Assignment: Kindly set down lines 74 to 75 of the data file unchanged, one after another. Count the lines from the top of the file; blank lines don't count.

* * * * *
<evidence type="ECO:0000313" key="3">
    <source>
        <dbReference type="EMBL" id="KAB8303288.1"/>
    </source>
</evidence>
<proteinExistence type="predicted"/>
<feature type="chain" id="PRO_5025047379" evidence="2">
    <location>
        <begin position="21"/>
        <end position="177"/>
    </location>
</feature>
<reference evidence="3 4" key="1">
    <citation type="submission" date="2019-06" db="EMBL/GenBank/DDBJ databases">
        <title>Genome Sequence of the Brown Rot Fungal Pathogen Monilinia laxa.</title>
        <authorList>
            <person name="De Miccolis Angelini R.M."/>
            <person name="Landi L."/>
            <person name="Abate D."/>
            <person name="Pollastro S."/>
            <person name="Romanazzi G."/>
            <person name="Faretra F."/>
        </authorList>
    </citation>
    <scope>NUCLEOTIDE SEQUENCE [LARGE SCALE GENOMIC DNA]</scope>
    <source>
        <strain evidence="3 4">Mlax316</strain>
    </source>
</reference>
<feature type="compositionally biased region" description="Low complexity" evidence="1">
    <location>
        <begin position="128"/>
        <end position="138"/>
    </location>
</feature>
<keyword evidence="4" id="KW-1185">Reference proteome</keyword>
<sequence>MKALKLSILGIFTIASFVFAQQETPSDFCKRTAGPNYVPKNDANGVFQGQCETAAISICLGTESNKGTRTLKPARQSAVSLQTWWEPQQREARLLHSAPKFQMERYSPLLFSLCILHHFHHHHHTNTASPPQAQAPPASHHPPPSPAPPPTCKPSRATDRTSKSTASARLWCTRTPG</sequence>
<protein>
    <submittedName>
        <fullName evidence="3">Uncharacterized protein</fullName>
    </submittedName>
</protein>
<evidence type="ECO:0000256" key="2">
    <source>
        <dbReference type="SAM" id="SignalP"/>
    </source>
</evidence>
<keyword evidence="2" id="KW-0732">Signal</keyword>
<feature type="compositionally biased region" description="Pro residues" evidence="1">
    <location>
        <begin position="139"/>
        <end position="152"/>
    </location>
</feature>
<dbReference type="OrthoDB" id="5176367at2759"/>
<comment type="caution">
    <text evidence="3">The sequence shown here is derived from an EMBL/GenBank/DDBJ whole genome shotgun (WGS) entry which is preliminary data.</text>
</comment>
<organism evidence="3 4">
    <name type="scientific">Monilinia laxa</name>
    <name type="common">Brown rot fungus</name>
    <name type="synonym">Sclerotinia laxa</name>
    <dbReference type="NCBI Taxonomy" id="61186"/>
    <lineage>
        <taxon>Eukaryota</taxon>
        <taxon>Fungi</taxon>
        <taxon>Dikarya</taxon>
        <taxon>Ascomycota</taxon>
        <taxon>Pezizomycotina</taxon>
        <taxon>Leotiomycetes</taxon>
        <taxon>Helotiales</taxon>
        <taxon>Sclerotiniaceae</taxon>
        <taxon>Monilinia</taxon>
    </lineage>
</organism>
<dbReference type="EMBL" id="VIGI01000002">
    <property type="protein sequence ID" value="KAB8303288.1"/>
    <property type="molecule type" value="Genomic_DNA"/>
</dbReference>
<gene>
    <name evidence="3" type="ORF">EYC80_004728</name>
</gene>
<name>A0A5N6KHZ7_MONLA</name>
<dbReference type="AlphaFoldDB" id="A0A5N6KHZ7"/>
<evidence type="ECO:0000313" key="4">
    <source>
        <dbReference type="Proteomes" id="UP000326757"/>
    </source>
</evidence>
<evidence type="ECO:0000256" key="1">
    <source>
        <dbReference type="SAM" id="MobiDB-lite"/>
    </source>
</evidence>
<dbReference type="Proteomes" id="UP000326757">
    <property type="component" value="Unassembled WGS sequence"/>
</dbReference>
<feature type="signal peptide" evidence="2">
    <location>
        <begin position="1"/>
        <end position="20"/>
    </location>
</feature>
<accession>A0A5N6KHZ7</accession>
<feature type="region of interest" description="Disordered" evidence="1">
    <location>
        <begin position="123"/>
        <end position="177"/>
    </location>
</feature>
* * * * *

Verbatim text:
    </lineage>
</organism>